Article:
Submitted as a point of discussion.
The Duesenberg MC Starplayer guitar has been discussed aplenty in these forums. The discussions have been mostly of a spontaneous nature but also stimulated by shared marketing information from the manufacturer. The guitar is a favorite of a number of members, and I know of one who even owns and plays one. There can be no greater endorsement by a guitarist.
I have seen Mike play this guitar several times and if I am any judge I would say that he rather fancies the instrument.
There is absolutely a legitimate place for Artist endorsement of products. Similarly there is absolutely a legitimate place for product advertising. But it may be that the best endorsement of all is the spontaneous positive chatter on internet forums. That is the kind of ‘buzz’ that is the envy of advertisers everywhere.
Should a line be drawn between spontaneous discussions and officially sanctioned Artist endorsements and Manufacturer advertising? That line can become blurry in the information age, even without ‘astroturfing’ on internet forums. I am proud to say that very little astroturfing goes on here at the Farm and it is absolutely not encouraged in my experience.
And so the positive discussions about the Starplayer guitar on these forums are heartfelt.
What happens if the line between spontaneous contributions and marketing becomes blurred? Well, for one you can’t be sure if you are getting the straight story, or are being groomed to hopefully purchase a product or service by someone with a hidden agenda. This may greatly undermine the value of the forum. Similarly blatant astroturfing may backfire on the perpetrator and generate negative PR.
I submit that we must be careful to draw a distinction between discussions originating from commercial and non commercial motivations – between spontaneous user contributions and marketing copy or submissions from an online army of astroturfers.
What are the IP implications?
Well, I’m sure everyone knows you can’t take someone elses work and use it commercially without their permission. We wouldn’t think of taking some of Tom Petty’s music (his IP) and re-selling it to others to turn a profit. After years of indoctrination from the record labels, we should also know that giving it away free is also a no no unless officially sanctioned. Instinctively we know all of that is wrong without prior permission. But lord does it go on.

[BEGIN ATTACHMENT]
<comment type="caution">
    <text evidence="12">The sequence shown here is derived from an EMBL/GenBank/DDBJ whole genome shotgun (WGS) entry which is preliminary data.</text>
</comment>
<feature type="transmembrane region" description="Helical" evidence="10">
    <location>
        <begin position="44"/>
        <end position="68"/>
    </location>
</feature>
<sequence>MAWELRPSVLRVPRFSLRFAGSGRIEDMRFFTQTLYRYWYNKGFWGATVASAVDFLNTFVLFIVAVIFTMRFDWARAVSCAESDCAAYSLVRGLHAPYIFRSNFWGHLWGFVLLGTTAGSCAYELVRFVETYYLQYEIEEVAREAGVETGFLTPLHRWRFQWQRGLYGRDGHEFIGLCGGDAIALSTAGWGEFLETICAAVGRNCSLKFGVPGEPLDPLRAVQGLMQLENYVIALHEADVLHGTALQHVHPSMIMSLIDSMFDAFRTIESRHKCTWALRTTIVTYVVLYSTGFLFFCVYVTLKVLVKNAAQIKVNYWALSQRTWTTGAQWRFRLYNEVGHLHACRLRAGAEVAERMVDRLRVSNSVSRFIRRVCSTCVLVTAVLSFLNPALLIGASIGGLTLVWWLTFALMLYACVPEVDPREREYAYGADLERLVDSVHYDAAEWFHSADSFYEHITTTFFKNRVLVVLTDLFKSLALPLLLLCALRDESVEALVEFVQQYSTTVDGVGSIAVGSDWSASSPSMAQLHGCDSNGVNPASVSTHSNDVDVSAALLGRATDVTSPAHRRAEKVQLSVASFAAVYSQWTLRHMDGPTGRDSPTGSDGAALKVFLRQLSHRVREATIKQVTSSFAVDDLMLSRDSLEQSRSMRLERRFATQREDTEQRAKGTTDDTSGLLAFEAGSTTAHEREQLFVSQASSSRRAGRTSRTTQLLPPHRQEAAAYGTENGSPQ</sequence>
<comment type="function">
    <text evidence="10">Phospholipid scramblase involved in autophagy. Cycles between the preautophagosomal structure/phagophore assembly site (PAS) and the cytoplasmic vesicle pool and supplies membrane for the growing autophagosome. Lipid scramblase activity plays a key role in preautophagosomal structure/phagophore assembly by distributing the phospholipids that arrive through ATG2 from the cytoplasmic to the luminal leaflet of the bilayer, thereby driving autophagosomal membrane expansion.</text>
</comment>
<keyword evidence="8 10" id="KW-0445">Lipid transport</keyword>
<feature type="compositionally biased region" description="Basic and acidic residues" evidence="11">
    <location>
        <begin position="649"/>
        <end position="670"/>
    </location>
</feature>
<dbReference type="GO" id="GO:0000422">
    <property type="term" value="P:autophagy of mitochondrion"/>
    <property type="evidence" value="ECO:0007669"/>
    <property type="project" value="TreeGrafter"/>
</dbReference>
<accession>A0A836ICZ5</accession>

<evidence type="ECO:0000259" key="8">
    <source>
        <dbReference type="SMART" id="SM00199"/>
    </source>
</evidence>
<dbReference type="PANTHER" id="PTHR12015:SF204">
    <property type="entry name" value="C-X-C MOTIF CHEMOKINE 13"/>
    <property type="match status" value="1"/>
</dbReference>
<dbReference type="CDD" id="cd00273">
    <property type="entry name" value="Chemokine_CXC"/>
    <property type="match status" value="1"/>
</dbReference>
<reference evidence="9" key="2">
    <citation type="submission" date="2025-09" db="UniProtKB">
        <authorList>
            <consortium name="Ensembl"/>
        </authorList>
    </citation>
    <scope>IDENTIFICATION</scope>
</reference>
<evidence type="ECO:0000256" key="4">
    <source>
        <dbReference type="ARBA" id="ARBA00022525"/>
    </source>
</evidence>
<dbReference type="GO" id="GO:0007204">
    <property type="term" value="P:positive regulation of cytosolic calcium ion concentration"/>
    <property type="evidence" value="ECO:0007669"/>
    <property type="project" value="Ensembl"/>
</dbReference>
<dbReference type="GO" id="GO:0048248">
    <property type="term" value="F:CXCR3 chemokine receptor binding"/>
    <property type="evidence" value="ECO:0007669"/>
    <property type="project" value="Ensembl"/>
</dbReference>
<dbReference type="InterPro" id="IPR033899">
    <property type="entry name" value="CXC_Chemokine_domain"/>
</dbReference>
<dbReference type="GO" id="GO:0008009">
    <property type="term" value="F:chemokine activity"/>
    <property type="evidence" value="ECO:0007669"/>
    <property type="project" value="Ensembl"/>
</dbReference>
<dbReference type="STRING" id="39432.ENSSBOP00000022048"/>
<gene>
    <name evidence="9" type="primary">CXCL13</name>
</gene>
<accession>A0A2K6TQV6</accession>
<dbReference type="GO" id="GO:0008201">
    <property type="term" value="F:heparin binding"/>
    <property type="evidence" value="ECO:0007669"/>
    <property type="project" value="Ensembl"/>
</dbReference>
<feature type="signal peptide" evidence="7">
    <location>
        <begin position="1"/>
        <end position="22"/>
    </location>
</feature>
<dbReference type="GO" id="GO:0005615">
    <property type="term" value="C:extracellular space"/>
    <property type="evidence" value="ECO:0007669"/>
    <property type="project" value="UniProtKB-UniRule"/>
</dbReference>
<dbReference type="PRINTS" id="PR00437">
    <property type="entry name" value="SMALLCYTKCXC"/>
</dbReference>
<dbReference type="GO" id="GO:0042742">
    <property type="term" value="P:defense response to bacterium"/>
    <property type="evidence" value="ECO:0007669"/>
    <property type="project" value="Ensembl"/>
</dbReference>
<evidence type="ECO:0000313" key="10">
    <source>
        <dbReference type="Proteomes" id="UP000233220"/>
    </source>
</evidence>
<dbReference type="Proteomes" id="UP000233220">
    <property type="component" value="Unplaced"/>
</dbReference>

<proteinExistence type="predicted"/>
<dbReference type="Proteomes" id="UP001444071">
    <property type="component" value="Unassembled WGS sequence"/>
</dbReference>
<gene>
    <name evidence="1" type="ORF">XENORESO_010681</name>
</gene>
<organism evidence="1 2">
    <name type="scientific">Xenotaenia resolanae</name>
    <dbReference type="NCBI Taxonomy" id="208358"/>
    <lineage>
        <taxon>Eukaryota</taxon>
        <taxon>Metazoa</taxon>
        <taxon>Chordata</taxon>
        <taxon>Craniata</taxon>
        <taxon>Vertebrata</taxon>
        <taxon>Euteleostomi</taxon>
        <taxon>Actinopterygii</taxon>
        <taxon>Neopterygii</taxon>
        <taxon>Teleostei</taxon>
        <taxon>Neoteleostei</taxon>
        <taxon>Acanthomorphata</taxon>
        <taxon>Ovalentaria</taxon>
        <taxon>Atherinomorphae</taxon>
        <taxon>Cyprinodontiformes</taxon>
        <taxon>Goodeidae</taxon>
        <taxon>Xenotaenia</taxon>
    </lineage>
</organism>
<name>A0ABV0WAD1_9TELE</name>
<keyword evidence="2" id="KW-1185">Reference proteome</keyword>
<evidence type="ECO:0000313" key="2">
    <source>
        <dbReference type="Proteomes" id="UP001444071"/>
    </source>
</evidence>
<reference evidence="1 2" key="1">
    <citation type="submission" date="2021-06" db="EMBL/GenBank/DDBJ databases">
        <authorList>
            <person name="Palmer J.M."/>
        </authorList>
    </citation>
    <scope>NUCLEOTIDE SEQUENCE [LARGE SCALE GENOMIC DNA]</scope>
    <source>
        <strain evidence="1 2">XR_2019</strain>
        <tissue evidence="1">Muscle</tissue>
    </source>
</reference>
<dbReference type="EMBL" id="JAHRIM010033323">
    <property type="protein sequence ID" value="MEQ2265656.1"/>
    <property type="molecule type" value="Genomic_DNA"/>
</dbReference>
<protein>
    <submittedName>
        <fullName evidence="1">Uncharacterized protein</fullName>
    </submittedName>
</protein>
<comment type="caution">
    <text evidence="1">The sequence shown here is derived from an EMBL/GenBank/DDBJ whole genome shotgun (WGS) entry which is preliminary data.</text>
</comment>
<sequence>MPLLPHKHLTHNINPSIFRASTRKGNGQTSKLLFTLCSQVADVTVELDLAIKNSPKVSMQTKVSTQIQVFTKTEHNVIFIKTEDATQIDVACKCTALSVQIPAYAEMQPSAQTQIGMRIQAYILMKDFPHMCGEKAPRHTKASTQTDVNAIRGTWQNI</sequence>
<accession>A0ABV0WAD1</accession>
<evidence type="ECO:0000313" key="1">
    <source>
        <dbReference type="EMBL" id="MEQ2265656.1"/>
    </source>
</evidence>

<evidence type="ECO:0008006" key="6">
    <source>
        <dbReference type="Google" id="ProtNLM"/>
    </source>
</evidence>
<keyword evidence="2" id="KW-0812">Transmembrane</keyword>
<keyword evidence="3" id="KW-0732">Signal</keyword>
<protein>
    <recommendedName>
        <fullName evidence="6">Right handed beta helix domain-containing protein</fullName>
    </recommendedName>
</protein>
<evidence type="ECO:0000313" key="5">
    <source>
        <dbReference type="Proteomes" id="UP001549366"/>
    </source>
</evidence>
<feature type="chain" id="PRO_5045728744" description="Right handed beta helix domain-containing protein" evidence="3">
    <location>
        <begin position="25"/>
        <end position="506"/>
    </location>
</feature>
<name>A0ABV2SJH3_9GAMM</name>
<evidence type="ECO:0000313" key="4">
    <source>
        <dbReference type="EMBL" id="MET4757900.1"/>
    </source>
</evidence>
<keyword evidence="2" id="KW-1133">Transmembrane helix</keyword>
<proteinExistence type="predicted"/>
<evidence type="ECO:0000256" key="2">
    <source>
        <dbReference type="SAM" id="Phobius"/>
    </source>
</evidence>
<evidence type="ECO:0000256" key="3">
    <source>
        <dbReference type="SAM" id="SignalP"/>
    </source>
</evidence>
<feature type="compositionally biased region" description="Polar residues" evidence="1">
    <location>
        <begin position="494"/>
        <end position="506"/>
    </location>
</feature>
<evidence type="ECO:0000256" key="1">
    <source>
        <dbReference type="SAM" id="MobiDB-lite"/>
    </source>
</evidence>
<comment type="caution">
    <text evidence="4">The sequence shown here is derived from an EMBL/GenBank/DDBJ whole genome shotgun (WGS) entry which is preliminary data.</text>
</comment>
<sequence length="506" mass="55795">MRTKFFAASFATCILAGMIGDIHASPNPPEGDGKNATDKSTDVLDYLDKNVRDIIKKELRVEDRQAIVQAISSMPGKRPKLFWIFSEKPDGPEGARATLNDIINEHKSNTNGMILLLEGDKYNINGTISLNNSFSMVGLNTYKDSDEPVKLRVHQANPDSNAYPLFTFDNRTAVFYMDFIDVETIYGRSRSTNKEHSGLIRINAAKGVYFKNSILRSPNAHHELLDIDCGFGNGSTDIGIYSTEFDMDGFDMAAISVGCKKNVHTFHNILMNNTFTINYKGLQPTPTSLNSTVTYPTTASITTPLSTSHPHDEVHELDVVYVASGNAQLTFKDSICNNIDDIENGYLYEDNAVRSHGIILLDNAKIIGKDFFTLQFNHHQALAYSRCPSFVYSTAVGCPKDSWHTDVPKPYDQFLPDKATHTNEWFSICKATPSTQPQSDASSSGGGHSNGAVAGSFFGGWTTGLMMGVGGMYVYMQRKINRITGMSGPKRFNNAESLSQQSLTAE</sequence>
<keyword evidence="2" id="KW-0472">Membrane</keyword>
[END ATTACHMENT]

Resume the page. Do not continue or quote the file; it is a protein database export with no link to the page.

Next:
Do the IP Laws work the other way around? (They are supposed to as well - sometimes)
Although it may fit the strict legal definition of ‘fair use’ to take internet forum contributions without asking and use them for analysis, research, data mining, etc. it can absolutely feel like an intrusion and violation to those whose words are thus harvested – if they discover it.
There is an ongoing situation like this on the official Tom Petty website involving text contributions of forum members – an area with little automatic protection as compared to photographic submissions which are imbued with a copyright starting the moment the shutter was released.
IP laws exist to try and protect the IP owners from unsanctioned or unauthorized usage. One tenet of these laws as applied to photography is that commercial usage requires approval from the IP owner (not to mention all kinds of other parties who may have an interest in the image).
These laws exist for good reason. You may have read about the Times Square Billboard featuring President Obama who happened to be wearing a particular manufacturer’s outerwear when a photo was taken. The photo was licensed from the photographer by the outerwear manufacturer, but the outerwear company did not seek a modeling release from the President. The billboard is coming down now that the President has objected since he is one of the stakeholders and he gets to make that decision. I am not mentioning the company name because viral marketing as a result of the incident was what they were seeking.
If a fan / photographer were to willingly upload their image to a manufacturer’s website – and agreed to its redistribution in that context – then the IP has been effectively ‘licensed’ by the manufacturer. Its all above board provided the other stakeholders sign off.
If on the other hand the manufacturer scoops up an image without permission and redistributes it in a commercial context, it is a breach.
The IP laws exist specifically to ensure that the photographer is OK with the proposed usage. In the information age, the line between astroturfing, legitimate spontaneous fan endorsements, and celebrity endorsements are in danger of becoming blurred. Adhering to these laws helps to ensure the continued equity of spontaneous accolades from fans and guitarists for the Starplayer guitar in online communities. It also helps to protect the sanctity of non commercial endeavors whenever and wherever they exist.
(I took the photos of Mike and Slash playing the guitar because the artists were passionately engaged in making music that I love - and I was moved. I thought others might be too. That they were playing a Duesenberg guitar at the time might have been coincidental, but I think the passion on their faces says something about these artists and by conjecture their relationship with the instrument. Thats excellent advertising whether its on a manufacturer tied site or a fan community. I would ask that this be enough as it seems a fair line to draw considering the source of those images.)